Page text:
The Epidural Positioning Device
Almost two decades ago a leading anesthesiologist developed the first Epidural Positioning Device to help improve patient and staff safety. And now the EPD is the gold standard of positioning devices for use by hospital and surgical staff around the world.
Reduce the risk of caregiver injury – Eliminate Manual Handling
Manual patient handling puts our nursing staff at risk of musculoskeletal injuries. In the peri-operative areas of Pre-Op, OR, L&D, L&D Or, and throughout the hospital staff are holding patients in position during epidural and spinal block placements. The most common scenario we hear is this: The patient is sitting at bedside and a movable stool on wheels is moved over to the patient so their feet can rest on the stool. The nurse brings a bedside table (that doesn’t lock) over to the patient and stacks it with pillows to have the patient lean over onto the table to create the “mad cat” flexed spine position. Or in some cases the patient is just leaning forward over a stack of pillows in front of them. The nurse then uses his or her knees or thighs to hold the footstool in place and somehow keep the patients upper body in a static position. The nurse or nurse assistant often has to hold the patient in position supporting some of their body weight to prevent any movement during needle placement. To complicate this situation, patients are nervous, unpredictable, often in pain, sometimes sedated, and may move suddenly putting the nurse at further risk. Leading hospital ergonomic teams have identified these prolonged static holds and counter pressure tasks as high risk and given their predictable daily routine have looked to redesign the process for Epidural and Spinal Block Placement to remove the manual patient handling components. Epidural Positioning Device was designed to solve these issues reducing risk to caregivers while increasing patient comfort and patient safety by creating an ideal position for needle placement.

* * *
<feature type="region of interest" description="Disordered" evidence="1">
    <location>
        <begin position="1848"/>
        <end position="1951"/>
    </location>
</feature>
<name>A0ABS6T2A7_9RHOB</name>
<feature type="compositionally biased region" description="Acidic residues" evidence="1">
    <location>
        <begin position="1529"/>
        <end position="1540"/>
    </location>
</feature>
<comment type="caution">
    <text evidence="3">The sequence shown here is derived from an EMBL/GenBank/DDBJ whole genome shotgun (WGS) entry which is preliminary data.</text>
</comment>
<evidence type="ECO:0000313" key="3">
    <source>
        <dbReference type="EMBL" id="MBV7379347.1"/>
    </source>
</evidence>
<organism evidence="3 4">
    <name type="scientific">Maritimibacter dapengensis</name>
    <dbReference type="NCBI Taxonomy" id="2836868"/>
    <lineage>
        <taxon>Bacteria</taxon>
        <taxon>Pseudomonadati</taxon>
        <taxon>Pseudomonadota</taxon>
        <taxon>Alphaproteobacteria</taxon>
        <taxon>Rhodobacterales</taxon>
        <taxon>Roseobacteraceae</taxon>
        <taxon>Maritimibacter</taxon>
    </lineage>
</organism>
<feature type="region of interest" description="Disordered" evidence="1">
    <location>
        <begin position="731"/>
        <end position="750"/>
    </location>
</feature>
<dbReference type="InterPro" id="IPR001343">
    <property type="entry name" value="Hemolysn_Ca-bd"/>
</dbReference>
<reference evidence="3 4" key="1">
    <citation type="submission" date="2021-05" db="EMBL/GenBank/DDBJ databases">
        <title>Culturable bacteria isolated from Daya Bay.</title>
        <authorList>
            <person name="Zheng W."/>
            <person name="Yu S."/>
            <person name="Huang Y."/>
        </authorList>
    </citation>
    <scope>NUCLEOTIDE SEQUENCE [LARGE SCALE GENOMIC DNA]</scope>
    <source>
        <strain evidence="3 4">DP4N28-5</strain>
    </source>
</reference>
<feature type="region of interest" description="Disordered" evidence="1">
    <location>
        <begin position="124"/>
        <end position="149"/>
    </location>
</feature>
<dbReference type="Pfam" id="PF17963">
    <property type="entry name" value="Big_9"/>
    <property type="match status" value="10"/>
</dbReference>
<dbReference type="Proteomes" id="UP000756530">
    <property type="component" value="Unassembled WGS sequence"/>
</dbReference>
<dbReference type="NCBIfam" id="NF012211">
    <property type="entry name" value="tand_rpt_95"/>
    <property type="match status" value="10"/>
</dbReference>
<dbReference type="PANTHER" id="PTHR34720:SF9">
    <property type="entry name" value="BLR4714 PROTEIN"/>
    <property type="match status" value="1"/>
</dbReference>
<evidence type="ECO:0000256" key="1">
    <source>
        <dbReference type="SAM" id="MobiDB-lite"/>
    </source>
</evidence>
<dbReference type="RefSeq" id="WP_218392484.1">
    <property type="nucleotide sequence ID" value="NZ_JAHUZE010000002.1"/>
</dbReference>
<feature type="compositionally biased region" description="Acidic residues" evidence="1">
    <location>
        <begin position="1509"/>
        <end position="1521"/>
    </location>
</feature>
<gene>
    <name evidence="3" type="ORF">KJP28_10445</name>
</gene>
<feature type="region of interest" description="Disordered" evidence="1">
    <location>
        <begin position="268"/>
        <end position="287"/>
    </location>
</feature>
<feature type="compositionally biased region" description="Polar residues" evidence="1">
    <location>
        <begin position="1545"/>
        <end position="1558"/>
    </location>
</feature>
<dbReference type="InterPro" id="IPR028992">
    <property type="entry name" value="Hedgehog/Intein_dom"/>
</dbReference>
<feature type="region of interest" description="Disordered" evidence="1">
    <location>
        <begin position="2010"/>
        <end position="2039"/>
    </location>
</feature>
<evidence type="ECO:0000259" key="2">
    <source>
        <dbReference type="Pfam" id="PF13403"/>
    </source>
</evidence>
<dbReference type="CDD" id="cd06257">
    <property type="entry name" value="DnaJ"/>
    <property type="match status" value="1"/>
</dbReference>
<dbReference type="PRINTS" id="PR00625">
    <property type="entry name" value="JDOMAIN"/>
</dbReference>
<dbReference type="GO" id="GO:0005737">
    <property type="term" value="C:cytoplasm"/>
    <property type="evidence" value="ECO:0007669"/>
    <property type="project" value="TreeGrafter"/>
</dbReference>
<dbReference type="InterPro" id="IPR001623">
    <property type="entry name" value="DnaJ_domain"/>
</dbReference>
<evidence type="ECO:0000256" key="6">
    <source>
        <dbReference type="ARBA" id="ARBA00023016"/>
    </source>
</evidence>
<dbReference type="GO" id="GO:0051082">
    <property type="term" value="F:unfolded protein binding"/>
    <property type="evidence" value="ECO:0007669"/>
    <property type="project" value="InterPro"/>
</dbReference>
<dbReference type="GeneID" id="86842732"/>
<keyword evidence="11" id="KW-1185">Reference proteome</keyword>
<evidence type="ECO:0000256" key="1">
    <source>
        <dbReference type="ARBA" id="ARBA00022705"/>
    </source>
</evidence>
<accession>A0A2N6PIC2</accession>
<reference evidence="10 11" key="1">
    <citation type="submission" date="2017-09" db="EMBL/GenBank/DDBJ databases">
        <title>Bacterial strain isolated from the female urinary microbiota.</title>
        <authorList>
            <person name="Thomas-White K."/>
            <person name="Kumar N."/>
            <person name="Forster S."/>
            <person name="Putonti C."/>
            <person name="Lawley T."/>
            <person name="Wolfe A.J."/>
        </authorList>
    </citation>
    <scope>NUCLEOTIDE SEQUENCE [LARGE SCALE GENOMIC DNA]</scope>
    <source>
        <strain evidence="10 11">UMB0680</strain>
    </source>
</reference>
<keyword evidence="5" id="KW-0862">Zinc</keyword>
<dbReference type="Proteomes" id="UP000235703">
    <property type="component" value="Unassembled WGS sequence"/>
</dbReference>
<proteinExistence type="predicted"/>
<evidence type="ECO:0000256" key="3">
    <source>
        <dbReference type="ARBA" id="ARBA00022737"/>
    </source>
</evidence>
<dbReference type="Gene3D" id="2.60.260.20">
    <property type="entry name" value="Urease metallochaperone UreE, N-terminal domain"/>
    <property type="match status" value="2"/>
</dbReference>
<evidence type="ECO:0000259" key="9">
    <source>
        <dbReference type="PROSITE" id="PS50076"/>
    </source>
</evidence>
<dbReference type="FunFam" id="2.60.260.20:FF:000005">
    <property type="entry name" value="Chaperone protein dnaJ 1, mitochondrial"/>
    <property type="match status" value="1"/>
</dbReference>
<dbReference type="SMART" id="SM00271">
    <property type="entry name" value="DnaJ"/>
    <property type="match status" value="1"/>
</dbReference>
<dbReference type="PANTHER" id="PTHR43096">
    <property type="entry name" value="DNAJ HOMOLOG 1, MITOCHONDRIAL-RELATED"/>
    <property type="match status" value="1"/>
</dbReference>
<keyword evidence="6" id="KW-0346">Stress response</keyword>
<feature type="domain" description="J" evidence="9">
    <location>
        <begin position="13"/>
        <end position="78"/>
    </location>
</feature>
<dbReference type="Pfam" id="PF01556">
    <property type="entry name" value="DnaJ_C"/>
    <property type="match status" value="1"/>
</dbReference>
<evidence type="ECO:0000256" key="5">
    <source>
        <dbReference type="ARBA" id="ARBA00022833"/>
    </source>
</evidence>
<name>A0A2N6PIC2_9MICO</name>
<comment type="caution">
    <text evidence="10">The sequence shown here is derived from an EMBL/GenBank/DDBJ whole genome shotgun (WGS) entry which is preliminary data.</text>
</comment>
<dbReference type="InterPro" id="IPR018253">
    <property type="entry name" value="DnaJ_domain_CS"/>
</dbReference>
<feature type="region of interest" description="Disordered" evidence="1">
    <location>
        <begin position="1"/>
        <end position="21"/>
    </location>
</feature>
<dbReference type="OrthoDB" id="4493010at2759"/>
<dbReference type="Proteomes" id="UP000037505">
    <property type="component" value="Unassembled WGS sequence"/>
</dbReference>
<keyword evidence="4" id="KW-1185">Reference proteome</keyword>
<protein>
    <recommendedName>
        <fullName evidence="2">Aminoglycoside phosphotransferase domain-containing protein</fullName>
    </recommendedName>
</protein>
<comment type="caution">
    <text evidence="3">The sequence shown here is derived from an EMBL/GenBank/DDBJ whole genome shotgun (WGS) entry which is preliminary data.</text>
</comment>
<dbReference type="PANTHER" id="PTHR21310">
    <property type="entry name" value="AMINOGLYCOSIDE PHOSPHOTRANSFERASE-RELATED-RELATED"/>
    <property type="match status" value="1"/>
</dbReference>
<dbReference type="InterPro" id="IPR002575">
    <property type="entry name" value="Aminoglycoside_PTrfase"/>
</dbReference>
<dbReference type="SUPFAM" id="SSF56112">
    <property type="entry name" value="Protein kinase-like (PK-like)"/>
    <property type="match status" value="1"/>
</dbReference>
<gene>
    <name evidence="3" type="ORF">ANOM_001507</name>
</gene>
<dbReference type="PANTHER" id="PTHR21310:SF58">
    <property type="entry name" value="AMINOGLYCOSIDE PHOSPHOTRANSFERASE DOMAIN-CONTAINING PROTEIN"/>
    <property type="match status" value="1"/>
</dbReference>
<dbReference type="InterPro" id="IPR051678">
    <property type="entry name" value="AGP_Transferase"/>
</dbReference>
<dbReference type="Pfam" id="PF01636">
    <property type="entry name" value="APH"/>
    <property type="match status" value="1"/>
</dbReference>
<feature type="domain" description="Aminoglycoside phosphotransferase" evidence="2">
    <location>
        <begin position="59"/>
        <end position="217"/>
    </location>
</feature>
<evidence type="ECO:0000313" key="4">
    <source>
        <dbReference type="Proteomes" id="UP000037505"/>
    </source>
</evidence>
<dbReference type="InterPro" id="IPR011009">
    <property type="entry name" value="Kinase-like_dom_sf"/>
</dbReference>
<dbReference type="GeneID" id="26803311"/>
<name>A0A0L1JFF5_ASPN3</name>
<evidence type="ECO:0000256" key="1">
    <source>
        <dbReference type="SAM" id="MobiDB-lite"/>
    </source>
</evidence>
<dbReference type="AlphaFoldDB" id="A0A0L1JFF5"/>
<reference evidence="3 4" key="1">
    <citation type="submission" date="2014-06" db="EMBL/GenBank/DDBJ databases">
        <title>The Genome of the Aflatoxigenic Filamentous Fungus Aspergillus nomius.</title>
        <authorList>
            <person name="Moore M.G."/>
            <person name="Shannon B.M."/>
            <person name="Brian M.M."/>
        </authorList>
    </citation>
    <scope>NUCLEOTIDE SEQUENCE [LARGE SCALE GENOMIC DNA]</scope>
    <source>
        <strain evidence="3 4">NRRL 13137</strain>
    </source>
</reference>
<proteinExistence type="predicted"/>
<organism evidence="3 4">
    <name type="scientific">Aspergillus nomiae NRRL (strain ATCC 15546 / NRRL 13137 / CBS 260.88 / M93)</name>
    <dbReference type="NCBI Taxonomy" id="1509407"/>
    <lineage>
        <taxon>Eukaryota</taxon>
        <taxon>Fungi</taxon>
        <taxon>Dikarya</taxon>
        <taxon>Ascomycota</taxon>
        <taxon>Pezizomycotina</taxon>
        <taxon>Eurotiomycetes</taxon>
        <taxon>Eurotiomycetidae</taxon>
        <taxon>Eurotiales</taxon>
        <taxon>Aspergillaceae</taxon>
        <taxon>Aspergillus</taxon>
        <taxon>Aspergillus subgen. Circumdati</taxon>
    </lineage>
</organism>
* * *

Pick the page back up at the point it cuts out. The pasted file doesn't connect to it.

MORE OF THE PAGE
Manual Patient Handling causes caregiver injuries even when “normal” patients are being handled manually. It is the cumulative nature of lifting, pushing, pulling, holding, catching, tugging, boosting, turning and transferring that causes micro tears in the vertebral discs and joints that over time lead to injury. We need to modify the way we handle patients to avoid manual handling at all costs especially when the task is predictable.
The old fashioned way we used to do it before EPD
Patient Positioning Challenges
Here are some of the challenging situations and safety risks that staff face in the Labor and Delivery unit, pre-op, OR, Outpatient Surgery, and pain clinics during epidural and spinal block placements.
- Holding patient in position – static holds – staff safety risk
- Non-locking tables – patient safety risk
- Stacking pillows on the non locking tables – patient safety risk
- Medicated patients may not be able to hold the proper position
- Trying to hold a stool in position while supporting a patient
- Patients of size may require multiple staff members to hold in position
- Patients may react unexpectedly and attempt to move
- Patients may feel dizzy or nauseous and which may result in movement
- Patients may not be able to follow instructions and try to change position
- Patients may be nervous and combative and have bitten staff members!
- When patients are difficult to position it takes more time!
Now with the EPD! The patient is safe, secure, and in the correct position. The flexibility of the EPD to adapt to your patient population is a key part of it’s success. The nurses are adjusting the EPD to suit their needs and loving it!
Some of our leading hospital customers and health systems have standardized on the EPD include Duke University Hospital, John’s Hopkins, UCLA Medical Center, Kaiser Hospitals, University of Virginia Medical Center, VA Medical Centers, and many more.